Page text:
Sources have told ESPN that while Werner quickly agreed to personal terms on a five-year deal worth up to £200,000 a week, the two clubs took considerably longer to finalise the precise fee Chelsea would pay.
They are thought to have settled on €53m, €2 million less than if Leipzig qualified for the Champions League but €3 million more than if they missed out altogether.
Now, all that is holding up the deal is the location of Werner's medical. He cannot fly to London due to the Bundesliga's regulations regarding COVID-19 and Chelsea's doctors are reluctant to travel to Germany because they would have to quarantine themselves for 14 days upon returning to the United Kingdom.
The issue is yet to be resolved, but all parties expect the deal to be completed. -- James Olley
Silva lining up next move, favours MLS
The 34-year-old midfielder has confirmed he will leave the Etihad this summer, 10 years after being signed from Valencia, and is considering offers from the United States, Japan, Qatar and Spain before making a final decision on his future.
But while the World Cup winner has previously made no secret of his desire to play for Las Palmas, the Segunda Division club from Silva's native Canary Islands, sources have told ESPN he is also keen to experience a new culture.
Silva had initially favoured a move to the J-League, where he was the subject of interest from Vissel Kobe, the club that employs former Barcelona midfielder Andres Iniesta.
But with Inter Miami and New York City -- City's sister club within the City Football Group -- also interested in taking Silva to MLS, sources have told ESPN the player is now favouring a move to the U.S. before potentially seeing out his career with a move to Las Palmas. -- Mark Ogden
Payet refuses pay cut, infuriates fans
Marseille's president, Jacques-Henri Eyraud, has been trying to get his players to take a pay cut to ease the financial difficulties at the club, which were in a precarious situation before the coronavirus pandemic hit and Ligue 1 was cancelled.
However, the players, represented by Steve Mandanda, Florian Thauvin and Payet, have so far rejected all propositions made by Eyraud and his team.
Payet has been the most vocal about it. And the former West Ham star, 33, has justified his decision by saying he could not take a pay cut because "I have a family and I have important bills to pay."
He also said he has to defend his own interests and his family's interests. However, his explanation has been met with anger among fans in Marseille and the rest of France. -- Julien Laurens
Pep's No.2 in curious exit story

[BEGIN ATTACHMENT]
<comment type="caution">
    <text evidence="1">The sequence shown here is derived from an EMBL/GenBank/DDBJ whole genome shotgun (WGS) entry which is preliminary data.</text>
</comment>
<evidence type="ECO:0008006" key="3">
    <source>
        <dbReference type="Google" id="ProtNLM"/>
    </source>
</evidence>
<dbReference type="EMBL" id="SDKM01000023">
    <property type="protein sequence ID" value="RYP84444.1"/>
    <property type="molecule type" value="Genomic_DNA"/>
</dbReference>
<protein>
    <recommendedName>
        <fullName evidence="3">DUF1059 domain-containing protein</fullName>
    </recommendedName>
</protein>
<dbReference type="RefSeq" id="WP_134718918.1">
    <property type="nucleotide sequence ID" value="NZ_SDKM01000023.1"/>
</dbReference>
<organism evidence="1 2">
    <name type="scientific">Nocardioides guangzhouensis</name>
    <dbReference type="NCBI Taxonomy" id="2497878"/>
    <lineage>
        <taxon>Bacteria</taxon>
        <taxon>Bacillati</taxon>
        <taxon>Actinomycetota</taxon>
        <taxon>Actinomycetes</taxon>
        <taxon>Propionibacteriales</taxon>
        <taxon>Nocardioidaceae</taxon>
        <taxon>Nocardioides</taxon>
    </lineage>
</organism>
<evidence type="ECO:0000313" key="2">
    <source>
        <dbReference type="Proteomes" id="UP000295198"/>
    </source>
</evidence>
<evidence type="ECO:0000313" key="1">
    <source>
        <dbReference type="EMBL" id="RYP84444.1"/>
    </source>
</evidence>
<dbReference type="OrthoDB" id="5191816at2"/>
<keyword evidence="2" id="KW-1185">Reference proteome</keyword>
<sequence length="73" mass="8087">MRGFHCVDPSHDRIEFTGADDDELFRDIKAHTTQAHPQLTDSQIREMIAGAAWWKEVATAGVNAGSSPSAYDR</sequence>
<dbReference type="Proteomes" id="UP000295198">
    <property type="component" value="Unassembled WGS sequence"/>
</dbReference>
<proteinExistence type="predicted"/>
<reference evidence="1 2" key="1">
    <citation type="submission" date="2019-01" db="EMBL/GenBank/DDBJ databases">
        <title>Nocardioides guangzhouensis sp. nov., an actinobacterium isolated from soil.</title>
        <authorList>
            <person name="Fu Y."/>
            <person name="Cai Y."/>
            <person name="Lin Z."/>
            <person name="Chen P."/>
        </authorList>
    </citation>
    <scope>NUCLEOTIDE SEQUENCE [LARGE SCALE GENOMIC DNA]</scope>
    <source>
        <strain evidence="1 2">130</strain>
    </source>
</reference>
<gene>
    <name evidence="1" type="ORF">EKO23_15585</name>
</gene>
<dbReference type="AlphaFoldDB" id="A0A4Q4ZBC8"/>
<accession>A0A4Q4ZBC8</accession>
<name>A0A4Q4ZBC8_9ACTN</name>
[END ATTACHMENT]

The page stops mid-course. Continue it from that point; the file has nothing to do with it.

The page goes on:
Manchester City's appointment of Juanma Lillo as Pep Guardiola's assistant has raised some eyebrows among the club's rivals.
Lillo replaced Mikel Arteta at the Etihad Stadium after his contract with Chinese side Qingdao Huanghai was terminated "by mutual consent." One of the reasons given by Qingdao Huanghai was the ill health of Lillo's mother, only for the 54-year-old to sign a one-year deal at City shortly afterward.
Sources have told ESPN that Lillo's future at City is linked to Guardiola, who has one year left on his deal and hasn't yet confirmed his future plans. -- Rob Dawson
'Speed dating' transfer platform a big hit in Premier League
Transfer Room, a speed-dating-style platform aiming to streamline and digitise the transfer market, has seen a "big spike in activity" from teams looking to get ahead as they continue to deal with travel restrictions caused by the coronavirus pandemic.
The platform has seen an increase of over 200% in activity in the past 12 months and has amassed a total of 550 active clubs, with new teams joining every week.
Last Thursday, directors and scouts from major European clubs including Arsenal and Manchester City were among 245 teams that took part in a series of 10-minute virtual meetings over a couple of hours in an event set up by Transfer Room. The event, which included 13 Premier League clubs, was set up to allow teams to talk transfers without the use of agents or intermediaries.
Started in 2017, the platform aims to digitise the transfer market. Most deals on the platform are made between clubs in England's top two divisions.
"We have seen a big spike in activity on the platform since mid-April," Transfer Room founder and chief executive Jonas Ankersen told ESPN. "The travel restrictions force new ways of working and new ways of connecting.